The feds who cried ‘wolf’

THE FEDS WHO CRIED ‘WOLF’…. Michael Crowley noted this morning, “It’s a little weird that there hasn’t been more alarm surrounding the apparently major Denver-based terror plot busted up by the feds in the past few days. Last night, ABC News reported that authorities believe Najibullah Zazi’s may have co-plotters who are still at large.”

We obviously need quite a bit more information about the Zazi case, but given what we know, it’s a fair point. There are reports that this alleged terrorist plot may be “the most serious in years.” If the allegations are true, “Zazi, a legal immigrant from Afghanistan, had carefully prepared for a terrorist attack. He attended a Qaeda training camp in Pakistan, received training in explosives and stored in his laptop computer nine pages of instructions for making bombs from the same kind of chemicals he had bought.”

So, where’s the freak-out? Jason Zengerle offers a compelling explanation.

Part of it is the crying wolf phenomenon: After so many supposedly big-deal domestic terrorism arrests turned out to be what NYU law school’s Karen J. Greenberg calls “fantasy terrorism cases” (Padilla, the Liberty City Six, the Lackawanna Six, etc.), I think a lot of people have just become inured to this sort of thing, not to mention skeptical.

Right. I used to maintain a list of the “thwarted” Bush-era terrorist plots that, as additional information came to light, were not even close to what they appeared to be initially. The plot to destroy the Brooklyn Bridge wasn’t quite what it was cracked up to be. Jose Padilla was not actually prepared to detonate a dirty bomb in DC. The plot by the “Seas of David” cult in Miami — billed by Dick Cheney as being “a very real threat” — wasn’t a very real threat. The facts of the British hijacking plot didn’t stand up well to scrutiny, while the plot to attack Los Angeles’ Library Tower turned out to be far less serious than we’d been led to believe. Eventually, I gave up — there were just too many.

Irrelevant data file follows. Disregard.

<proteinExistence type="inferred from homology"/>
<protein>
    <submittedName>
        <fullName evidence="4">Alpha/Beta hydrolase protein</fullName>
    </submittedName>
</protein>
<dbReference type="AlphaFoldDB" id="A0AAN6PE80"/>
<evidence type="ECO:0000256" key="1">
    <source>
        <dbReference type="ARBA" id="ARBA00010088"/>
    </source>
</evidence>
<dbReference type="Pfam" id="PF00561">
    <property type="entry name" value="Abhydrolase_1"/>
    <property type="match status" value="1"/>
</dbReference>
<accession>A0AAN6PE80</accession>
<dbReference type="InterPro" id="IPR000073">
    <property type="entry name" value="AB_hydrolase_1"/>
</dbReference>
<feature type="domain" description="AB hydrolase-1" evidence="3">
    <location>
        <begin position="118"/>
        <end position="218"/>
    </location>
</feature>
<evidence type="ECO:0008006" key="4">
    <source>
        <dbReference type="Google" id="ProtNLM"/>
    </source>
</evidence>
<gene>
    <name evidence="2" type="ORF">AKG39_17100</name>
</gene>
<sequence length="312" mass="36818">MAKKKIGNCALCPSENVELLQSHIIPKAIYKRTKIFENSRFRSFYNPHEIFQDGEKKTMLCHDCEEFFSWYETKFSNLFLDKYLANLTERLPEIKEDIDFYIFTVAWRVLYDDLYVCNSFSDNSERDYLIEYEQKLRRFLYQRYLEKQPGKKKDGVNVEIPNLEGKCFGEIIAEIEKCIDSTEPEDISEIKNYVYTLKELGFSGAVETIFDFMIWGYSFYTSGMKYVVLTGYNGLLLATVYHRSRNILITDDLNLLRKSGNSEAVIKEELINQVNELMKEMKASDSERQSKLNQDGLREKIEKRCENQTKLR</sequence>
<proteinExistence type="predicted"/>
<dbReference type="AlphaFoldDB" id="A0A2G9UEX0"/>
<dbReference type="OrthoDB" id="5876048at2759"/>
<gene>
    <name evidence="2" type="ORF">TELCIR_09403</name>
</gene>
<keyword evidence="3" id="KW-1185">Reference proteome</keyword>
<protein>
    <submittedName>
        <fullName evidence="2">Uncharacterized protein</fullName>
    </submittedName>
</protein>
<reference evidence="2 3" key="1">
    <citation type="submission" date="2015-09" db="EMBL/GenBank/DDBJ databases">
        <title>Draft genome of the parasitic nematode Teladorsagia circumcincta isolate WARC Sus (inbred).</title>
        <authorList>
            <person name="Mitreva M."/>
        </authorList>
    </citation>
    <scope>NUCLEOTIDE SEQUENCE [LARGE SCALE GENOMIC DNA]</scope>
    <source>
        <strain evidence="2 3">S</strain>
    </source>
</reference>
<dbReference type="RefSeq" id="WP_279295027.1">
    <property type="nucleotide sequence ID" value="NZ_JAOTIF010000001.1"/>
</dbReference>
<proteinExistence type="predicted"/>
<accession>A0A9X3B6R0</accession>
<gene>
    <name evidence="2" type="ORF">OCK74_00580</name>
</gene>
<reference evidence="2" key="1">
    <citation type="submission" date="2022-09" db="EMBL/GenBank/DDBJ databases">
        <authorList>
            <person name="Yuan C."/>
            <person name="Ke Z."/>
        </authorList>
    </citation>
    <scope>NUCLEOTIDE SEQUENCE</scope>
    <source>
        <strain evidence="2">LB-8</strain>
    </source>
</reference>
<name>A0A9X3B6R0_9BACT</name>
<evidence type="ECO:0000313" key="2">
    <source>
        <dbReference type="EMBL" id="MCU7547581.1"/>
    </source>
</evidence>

Periodically, the Bush administration would, to significant fanfare, claim to have made a major counter-terrorism breakthrough. They’d hold press conferences, and pat one another on the back. Invariably, the claims crumbled upon scrutiny, which only fueled cynicism.

When there is a significant story, we’re understandably hesitant.

I should add, of course, that it’s certainly possible that the Zazi case may, in time, fall into the same category. The facts appear horrifying — the suspect is believed to have the intent, training, and materials to launch a serious attack — but time will tell. Karen Greenberg, executive director of the Center on Law and Security at New York University law school, said, the Zazi case “actually looks like the case the government kept claiming it had but never did.” She added that “the ingredients here are quite scary.”

But unlike the Bush era, the Obama team has skipped “the bombast and exaggeration” that was the standard operating procedure of the previous administration.

It’s nice having grown-ups running the place for a change.